I work from my home office. Have lunch together and engage mine with some books and other electronics to play games and learn new things. I am signing her up for an online class (fun class) tomorrow. It also helps with bonding as I save about 2 hours of commute time daily
— Bola Adesope, PMP (@bolaadesope) March 16, 2020
Lunch together, breakfast together, reading books
— melsop74 ??????? (@melsop74) March 16, 2020
Talk to your partner/spouse. Agree on how you will help each other
Many of you are working from home with your spouse or partner. You are probably both in the same situation, so talk early about how to handle the situation.
Daniel suggests ~2 hours shifts, talk about it, and agree on what would work for you.
We’re setting shifts a bit more flexibly according to meeting schedules but yeah, more or less 2 hours each. And 100% agree on the second part. Also important to adjust them externally to workmates and clients.
— Daniel García (@gulfuroth) March 16, 2020
Another tip is to share your work meetings calendar with your spouse/partner and try to help each other. You may try to book meetings when one of the adults in the house is not having another meeting (if possible).
In any case, don’t forget: be empathic with your spouse/partner too! You are both going through the same experience.
Anna has a slightly different approach, she suggests short bursts (more likely to work with smaller children), it’s a bit like the famous Pomodoro technique (which some already call Mozarella technique because “Pomodoro” apparently have been trademarked ??♂️)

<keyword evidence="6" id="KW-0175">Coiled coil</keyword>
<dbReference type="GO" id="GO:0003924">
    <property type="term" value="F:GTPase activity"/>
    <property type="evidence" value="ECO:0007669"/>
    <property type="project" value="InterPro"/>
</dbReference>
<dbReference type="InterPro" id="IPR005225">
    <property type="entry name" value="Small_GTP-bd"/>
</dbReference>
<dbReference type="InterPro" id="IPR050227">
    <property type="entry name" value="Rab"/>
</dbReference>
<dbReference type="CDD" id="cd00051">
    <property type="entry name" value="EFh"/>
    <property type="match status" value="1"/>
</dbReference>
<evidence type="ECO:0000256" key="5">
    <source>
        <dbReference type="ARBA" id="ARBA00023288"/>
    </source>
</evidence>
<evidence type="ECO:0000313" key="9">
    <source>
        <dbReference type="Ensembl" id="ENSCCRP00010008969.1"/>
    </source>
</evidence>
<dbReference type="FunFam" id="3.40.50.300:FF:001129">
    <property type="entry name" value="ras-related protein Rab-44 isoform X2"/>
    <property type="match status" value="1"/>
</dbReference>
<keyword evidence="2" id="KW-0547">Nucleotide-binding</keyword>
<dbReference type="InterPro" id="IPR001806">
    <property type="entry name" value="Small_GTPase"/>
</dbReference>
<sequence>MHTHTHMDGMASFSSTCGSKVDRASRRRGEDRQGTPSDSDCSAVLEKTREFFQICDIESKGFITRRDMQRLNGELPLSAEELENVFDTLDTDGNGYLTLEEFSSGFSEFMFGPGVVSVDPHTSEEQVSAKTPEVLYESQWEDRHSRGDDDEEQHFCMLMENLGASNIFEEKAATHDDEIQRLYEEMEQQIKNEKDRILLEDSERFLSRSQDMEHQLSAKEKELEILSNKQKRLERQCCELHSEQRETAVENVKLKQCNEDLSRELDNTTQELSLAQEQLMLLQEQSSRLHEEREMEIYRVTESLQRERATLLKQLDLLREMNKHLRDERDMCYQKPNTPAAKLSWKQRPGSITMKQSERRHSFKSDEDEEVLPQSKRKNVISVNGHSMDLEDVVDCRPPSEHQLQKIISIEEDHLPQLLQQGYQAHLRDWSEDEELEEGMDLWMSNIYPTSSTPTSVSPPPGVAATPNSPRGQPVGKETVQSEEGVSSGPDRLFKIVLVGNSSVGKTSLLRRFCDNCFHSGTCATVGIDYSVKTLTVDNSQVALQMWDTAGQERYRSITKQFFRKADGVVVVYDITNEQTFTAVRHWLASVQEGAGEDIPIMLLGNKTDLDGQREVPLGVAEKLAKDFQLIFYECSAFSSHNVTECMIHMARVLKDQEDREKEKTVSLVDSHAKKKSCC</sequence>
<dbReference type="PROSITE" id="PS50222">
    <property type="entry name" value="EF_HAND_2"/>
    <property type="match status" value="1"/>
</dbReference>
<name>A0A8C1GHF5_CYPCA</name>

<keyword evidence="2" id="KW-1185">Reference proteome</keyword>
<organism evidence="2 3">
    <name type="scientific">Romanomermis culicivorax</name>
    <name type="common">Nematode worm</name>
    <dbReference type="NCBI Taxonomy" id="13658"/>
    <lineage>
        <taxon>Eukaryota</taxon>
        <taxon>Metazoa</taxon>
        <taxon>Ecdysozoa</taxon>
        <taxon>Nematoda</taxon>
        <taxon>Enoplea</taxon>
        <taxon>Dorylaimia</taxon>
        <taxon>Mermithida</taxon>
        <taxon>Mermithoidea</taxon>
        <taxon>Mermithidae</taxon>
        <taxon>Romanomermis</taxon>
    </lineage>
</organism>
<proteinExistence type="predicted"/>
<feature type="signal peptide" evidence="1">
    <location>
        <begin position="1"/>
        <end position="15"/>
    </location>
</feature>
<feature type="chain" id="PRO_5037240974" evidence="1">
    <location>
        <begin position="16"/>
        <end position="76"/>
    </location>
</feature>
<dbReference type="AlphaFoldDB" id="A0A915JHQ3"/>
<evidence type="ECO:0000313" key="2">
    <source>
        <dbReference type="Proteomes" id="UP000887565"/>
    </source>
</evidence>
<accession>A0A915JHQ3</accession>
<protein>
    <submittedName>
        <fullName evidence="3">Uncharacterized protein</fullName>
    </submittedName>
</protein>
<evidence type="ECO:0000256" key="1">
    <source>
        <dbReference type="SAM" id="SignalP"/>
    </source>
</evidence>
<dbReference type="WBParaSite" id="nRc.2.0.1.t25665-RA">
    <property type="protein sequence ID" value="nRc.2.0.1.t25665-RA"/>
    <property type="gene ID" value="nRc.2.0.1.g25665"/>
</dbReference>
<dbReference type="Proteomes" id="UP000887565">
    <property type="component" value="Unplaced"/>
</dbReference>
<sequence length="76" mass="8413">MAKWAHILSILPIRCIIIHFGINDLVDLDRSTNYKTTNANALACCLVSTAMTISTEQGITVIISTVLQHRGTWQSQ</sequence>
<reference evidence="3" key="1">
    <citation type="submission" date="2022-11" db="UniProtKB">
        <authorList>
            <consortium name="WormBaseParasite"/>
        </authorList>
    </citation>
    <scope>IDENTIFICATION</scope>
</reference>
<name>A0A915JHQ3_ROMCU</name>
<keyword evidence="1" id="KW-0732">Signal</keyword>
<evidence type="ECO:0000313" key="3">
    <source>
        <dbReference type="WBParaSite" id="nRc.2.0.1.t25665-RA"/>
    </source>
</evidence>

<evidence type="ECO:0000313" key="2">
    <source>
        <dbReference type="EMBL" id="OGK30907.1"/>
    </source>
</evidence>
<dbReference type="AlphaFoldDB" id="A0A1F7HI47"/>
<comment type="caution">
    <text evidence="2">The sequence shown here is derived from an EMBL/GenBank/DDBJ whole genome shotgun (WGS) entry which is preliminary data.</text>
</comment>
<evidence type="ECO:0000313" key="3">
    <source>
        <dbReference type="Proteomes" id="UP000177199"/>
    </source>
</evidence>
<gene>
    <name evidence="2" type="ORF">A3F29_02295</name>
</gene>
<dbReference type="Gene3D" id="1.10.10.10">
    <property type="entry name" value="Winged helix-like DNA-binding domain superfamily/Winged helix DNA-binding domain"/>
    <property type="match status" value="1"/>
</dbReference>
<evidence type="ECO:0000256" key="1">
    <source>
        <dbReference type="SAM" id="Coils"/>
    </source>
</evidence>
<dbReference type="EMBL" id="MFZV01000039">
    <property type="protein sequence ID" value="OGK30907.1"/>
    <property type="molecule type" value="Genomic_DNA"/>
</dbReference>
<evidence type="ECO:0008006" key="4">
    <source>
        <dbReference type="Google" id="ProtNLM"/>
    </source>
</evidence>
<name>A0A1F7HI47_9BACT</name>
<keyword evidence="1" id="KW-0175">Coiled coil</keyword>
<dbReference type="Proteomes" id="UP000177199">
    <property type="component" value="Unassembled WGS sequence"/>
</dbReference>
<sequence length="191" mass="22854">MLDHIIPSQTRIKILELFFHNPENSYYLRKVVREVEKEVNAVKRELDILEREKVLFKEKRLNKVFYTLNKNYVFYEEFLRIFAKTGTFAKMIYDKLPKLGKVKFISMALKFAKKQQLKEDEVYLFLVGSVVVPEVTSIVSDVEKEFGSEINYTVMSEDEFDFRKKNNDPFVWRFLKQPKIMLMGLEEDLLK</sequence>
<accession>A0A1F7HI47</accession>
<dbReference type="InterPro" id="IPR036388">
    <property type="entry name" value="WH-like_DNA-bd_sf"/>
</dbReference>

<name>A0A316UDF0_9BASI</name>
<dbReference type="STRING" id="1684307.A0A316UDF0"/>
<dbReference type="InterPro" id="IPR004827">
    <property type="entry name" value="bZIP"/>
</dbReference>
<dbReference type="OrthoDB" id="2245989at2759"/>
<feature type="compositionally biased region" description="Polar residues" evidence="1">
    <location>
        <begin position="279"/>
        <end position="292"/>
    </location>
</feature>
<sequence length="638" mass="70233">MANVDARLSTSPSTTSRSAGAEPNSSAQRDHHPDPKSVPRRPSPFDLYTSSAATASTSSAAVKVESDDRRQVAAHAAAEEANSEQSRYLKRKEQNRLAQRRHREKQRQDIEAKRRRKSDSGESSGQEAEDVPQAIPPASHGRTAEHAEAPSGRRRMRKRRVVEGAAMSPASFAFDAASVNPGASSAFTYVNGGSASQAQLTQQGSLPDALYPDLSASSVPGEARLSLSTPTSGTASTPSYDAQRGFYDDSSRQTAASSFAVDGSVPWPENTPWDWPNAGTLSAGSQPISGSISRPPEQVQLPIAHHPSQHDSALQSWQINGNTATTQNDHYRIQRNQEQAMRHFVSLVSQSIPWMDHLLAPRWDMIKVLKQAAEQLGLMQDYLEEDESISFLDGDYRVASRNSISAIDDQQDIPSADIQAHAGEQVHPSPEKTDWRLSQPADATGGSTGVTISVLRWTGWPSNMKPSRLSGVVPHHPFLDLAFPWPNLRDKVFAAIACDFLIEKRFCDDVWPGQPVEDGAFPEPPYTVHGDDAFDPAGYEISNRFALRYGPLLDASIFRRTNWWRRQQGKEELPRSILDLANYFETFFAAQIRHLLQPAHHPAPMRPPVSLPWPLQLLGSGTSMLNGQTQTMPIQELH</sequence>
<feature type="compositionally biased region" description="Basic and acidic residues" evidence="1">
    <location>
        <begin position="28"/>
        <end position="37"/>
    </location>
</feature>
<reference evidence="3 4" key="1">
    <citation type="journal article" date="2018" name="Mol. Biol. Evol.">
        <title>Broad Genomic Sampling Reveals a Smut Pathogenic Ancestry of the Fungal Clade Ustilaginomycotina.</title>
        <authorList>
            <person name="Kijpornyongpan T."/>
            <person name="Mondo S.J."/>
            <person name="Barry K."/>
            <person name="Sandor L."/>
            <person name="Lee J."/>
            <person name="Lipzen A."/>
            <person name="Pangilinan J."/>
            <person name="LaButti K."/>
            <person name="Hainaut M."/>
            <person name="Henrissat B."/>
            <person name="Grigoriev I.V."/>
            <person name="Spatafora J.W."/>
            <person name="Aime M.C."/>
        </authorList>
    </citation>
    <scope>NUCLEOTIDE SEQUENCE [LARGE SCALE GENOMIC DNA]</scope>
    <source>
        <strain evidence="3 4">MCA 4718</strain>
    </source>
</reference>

That is a great challenge, not with older kids, but with the youngest. What we are trying now is something like Pomodoro but with longer breaks work. We ask for uninterrupted time for 30-45 mins. And then reconnect. And repeat…
— Anna Zalucka (@annazalucka) March 17, 2020
Adjust your expectations, but know that you are learning and improving as you go
Rene reminds us:
My wife and I will try two-hour shifts. Other than that, drastically lower expectations on what you can do on a day.
— René Wiersma (@Rene_Wiersma) March 16, 2020
Remember, this is what being empathic towards others and yourself means! However, you are an Agilist! You also know that you will be adapting and improving over time. Stay with it.
Create a routine of reflection, individually and with your partner/spouse. And if your kids are old enough include them in that reflection. They will benefit from your example and will learn to be deliberate about reflecting and adapting to novel situations in their lives.
Help your children learn and practice skills at home, it’s a win/win!
The final tip comes from Paul:
Drawing, how to draw things from internet he has his ipad and practices different drawings. Reading different kind of books. Also watching the plants grow :))
— Horvath Paul Oliver (@paul8620) March 16, 2020
Do your children already want to practice a skill? Maybe playing the piano or guitar? Or learn how to draw? Help them out. Buy them an internet course, and let them practice. Those skills will be beneficial immediately for you, and in the future for them! It’s a win/win!
What other techniques and approaches have worked for you? Share your learnings below in the comments!
Stay healthy, #stayhome and enjoy your children!